The first process comprises treating the polymer with a β-dicarboxy compound represented by the general formula ##STR2## (wherein R1 and R2 are individually hydrocarbon residue having 1-12 carbon atoms) and an alcohol followed by washing with a hydrocarbon solvent, or treating it with the β-dicarboxy compound and an alcohol and then washing it with water under acidic conditions followed by washing with a hydrocarbon solvent. The treating signifies mixing the polymer with the treating agents for from seconds to hours by a mechanical means such as agitation. As the β-carboxy compound, may preferably be used one whose R1 and R2 are relatively low molecular, e.g., methyl, ethyl, propyl and butyl in particular. Its amount to be used is 0.1-100 parts by weight, commonly 1-20 parts by weight, based on one part by weight of the aluminoxane used. As the alcohol may preferably be used saturated monovalent alcohols having 1-12 carbon atoms or those alcohols, the hydrogen atom of which is substituted with a saturated alkoxyl group having 1-12 carbon atoms, or polyethylene glycol monoesters represented by the general formula H--OCH2 CH2)n OR3 (wherein R3 represents an alkyl group having 1-12 carbon atoms and n stands for an integer of 1-10). When the polymerization reaction is effected according to the solvent polymerization or bulk polymerization process, the treatment with the β-dicarboxy compound and alcohol is carried out by the addition of the alcohol and β-dicarboxy compound to the slurry with or without purging the unreacted propylene after completion of the reaction, or when the reaction is effected by gas phase polymerization, the treatment is carried out by dispersing the polymer in an inert medium or liquid propylene to form a slurry after completion of the reaction and adding thereto the alcohol and β-dicarboxy compound. The amount of the alcohol used is 0.001-10 parts by weight, generally 0.05-1 part by weight, based on one part by weight of the slurry. The treatment is generally carried out at the temperature of the polymerization reaction or under heating, usually at a temperature of -100-200 C. Since the aluminoxane is made soluble in the hydrocarbon solvent by this treatment, the catalyst residue can be removed sufficiently by the successive washing of the slurry with the hydrocarbon solvent as described above. The treatment is carried out under non-aqueous conditions. The non-aqueous conditions signify conducting the above treatment in the substantial absence of water. Hence, the alcohol and β-dicarboxy a compound to be added for the above treatment and the inert solvent or liquid propylene to be added in case the reaction has been conducted by gas phase polymerization should not contain more than 1,000 ppm of water.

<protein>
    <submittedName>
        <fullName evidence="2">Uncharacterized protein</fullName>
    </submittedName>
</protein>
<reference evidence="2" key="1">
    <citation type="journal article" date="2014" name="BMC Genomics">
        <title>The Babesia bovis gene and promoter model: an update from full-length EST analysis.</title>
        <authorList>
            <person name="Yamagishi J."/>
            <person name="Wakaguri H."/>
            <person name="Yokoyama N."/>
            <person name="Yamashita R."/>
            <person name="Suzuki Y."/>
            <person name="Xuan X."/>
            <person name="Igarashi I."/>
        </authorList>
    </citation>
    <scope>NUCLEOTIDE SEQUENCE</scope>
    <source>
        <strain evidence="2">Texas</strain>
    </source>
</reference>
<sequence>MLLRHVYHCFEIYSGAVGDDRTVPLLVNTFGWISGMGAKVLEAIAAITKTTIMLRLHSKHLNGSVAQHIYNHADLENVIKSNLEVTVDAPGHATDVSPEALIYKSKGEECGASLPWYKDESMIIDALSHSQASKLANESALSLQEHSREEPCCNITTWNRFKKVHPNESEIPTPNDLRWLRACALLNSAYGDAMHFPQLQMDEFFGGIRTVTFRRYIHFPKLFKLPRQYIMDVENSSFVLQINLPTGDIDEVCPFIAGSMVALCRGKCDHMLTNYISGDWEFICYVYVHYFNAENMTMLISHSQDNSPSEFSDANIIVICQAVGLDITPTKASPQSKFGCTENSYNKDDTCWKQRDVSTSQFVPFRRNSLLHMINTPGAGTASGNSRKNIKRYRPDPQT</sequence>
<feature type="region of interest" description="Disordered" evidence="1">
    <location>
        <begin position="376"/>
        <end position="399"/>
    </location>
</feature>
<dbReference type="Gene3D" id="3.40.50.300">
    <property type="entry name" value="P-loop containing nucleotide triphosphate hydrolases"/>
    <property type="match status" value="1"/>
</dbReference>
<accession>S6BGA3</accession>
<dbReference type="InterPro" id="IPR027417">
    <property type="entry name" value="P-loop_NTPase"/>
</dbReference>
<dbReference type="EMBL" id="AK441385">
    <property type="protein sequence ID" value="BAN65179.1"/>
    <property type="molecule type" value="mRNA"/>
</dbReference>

As described above, the catalyst residue in the polymer can be reduced further by washing the slurry with water under acidic conditions subsequent to the treatment with a β-dicarboxy compound and alcohol and prior to the washing with a hydrocarbon solvent. No particular restrictions are imposed on the acidity so far as the aluminum salt is soluble, and hence the acidity is generally 6 or less, preferably 4 or less, in terms of pH. Here, the washing means washing of the slurry and can be effected by fully agitating and mixing the slurry and the water to transfer the water-soluble components in the slurry to the water phase, allowing the resulting mixture to stand for a phase separation, and throwing away the water phase thus separated; or by bringing the water and the slurry into countercurrent contact with each other by means of a countercurrent washing column. The temperature of the washing, the ratio of the polymer to the water used in the slurry, the number of washing times, etc. are the same as those in the washing of the polymer with a hydrocarbon solvent.

The second process for removing the catalyst residue comprises treating a syndiotactic polypropylene with an alcohol containing hydrochloric acid gas under non-aqueous conditions and then washing the resulting polypropylene with a hydrocarbon solvent, or treating a syndiotactic polypropylene with an alcohol containing hydrochloric acid gas, washing the resulting polypropylene with water under acidic conditions and then washing it with a hydrocarbon solvent. The hydrochloric acid gas used herein should be substantially anhydrous. The anhydrous hydrochloric acid gas is available in the market and, depending on situations, it can be readily synthesized by reacting conc. sulfuric acid with sodium chloride. The acid gas containing not more than 1%, preferably not more than 0.1%, of water is employed. The gas is used in the state of saturation in the alcohol, and in an amount of generally not less than 0.1 mole, preferably 1-10,000 moles, per mole of the aluminoxane. The amount less than this will produce little effects, whereas that used in excess of this may not necessarily be more effective. Further, as the alcohol, the above-described alcohols can be used. The treating applied herein also signifies mixing the polymer and the treating agent for from seconds to hours by a mechanical means such as agitation, and is carried out by adding the alcohol containing hydrochloric acid gas to the polymer in a slurry state in the same manner as described in the first process, depending on the kind of the polymerization reaction. The amount of the alcohol used is 1.0-1,000,000 moles, commonly 10-100,000 moles, per mole of the aluminoxane. The treating temperature is the same as that employed in the first process. Since the aluminoxane is rendered soluble in the hydrocarbon solvent by this treatment, sufficient removal of the catalyst residue can be attained by washing the slurry with the hydrocarbon solvent. The treatment is conducted also under non-aqueous conditions, so that the alcohol to be added for the treatment and the inert medium or liquid propylene to be added in case the reaction has been conducted by gas phase polymerization should generally be those containing not more than 1,000 ppm of water.